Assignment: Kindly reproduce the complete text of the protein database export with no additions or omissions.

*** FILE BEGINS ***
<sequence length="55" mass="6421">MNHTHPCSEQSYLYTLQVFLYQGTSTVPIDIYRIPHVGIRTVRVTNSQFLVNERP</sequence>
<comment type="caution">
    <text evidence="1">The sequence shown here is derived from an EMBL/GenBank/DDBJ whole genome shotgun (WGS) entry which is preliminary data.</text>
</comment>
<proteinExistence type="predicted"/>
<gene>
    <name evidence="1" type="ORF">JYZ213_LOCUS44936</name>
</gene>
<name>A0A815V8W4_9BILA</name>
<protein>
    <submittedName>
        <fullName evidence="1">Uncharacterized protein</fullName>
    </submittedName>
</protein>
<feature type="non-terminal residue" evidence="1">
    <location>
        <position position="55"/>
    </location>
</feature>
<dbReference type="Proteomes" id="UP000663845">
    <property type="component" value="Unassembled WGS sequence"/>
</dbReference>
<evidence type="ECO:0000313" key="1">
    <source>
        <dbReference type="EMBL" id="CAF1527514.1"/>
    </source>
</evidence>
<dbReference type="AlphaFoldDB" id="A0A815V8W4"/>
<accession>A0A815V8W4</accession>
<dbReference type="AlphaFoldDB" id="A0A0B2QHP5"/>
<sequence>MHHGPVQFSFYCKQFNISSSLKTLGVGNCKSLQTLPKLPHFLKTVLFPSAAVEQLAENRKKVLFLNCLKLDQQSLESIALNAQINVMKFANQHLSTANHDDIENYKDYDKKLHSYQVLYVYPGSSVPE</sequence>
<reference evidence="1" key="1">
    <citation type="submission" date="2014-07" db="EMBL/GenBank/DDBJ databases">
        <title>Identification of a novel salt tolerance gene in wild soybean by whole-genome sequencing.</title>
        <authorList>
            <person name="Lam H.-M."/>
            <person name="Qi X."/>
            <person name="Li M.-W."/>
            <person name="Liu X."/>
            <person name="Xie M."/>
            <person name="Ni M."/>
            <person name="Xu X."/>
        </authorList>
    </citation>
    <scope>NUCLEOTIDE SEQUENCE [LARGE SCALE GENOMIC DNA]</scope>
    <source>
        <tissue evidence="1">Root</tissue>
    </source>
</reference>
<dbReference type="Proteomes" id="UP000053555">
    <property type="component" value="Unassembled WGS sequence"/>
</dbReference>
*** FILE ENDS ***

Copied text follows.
<sequence length="55" mass="6421">MNHTHPCSEQSYLYTLQVFLYQGTSTVPIDIYRIPHVGIRTVRVTNSQFLVNERP</sequence>
<comment type="caution">
    <text evidence="1">The sequence shown here is derived from an EMBL/GenBank/DDBJ whole genome shotgun (WGS) entry which is preliminary data.</text>
</comment>
<proteinExistence type="predicted"/>
<gene>
    <name evidence="1" type="ORF">JYZ213_LOCUS44936</name>
</gene>
<name>A0A815V8W4_9BILA</name>
<protein>
    <submittedName>
        <fullName evidence="1">Uncharacterized protein</fullName>
    </submittedName>
</protein>
<feature type="non-terminal residue" evidence="1">
    <location>
        <position position="55"/>
    </location>
</feature>
<dbReference type="Proteomes" id="UP000663845">
    <property type="component" value="Unassembled WGS sequence"/>
</dbReference>
<evidence type="ECO:0000313" key="1">
    <source>
        <dbReference type="EMBL" id="CAF1527514.1"/>
    </source>
</evidence>
<dbReference type="AlphaFoldDB" id="A0A815V8W4"/>
<accession>A0A815V8W4</accession>
<dbReference type="AlphaFoldDB" id="A0A0B2QHP5"/>
<sequence>MHHGPVQFSFYCKQFNISSSLKTLGVGNCKSLQTLPKLPHFLKTVLFPSAAVEQLAENRKKVLFLNCLKLDQQSLESIALNAQINVMKFANQHLSTANHDDIENYKDYDKKLHSYQVLYVYPGSSVPE</sequence>
<reference evidence="1" key="1">
    <citation type="submission" date="2014-07" db="EMBL/GenBank/DDBJ databases">
        <title>Identification of a novel salt tolerance gene in wild soybean by whole-genome sequencing.</title>
        <authorList>
            <person name="Lam H.-M."/>
            <person name="Qi X."/>
            <person name="Li M.-W."/>
            <person name="Liu X."/>
            <person name="Xie M."/>
            <person name="Ni M."/>
            <person name="Xu X."/>
        </authorList>
    </citation>
    <scope>NUCLEOTIDE SEQUENCE [LARGE SCALE GENOMIC DNA]</scope>
    <source>
        <tissue evidence="1">Root</tissue>
    </source>
</reference>
<dbReference type="Proteomes" id="UP000053555">
    <property type="component" value="Unassembled WGS sequence"/>
</dbReference>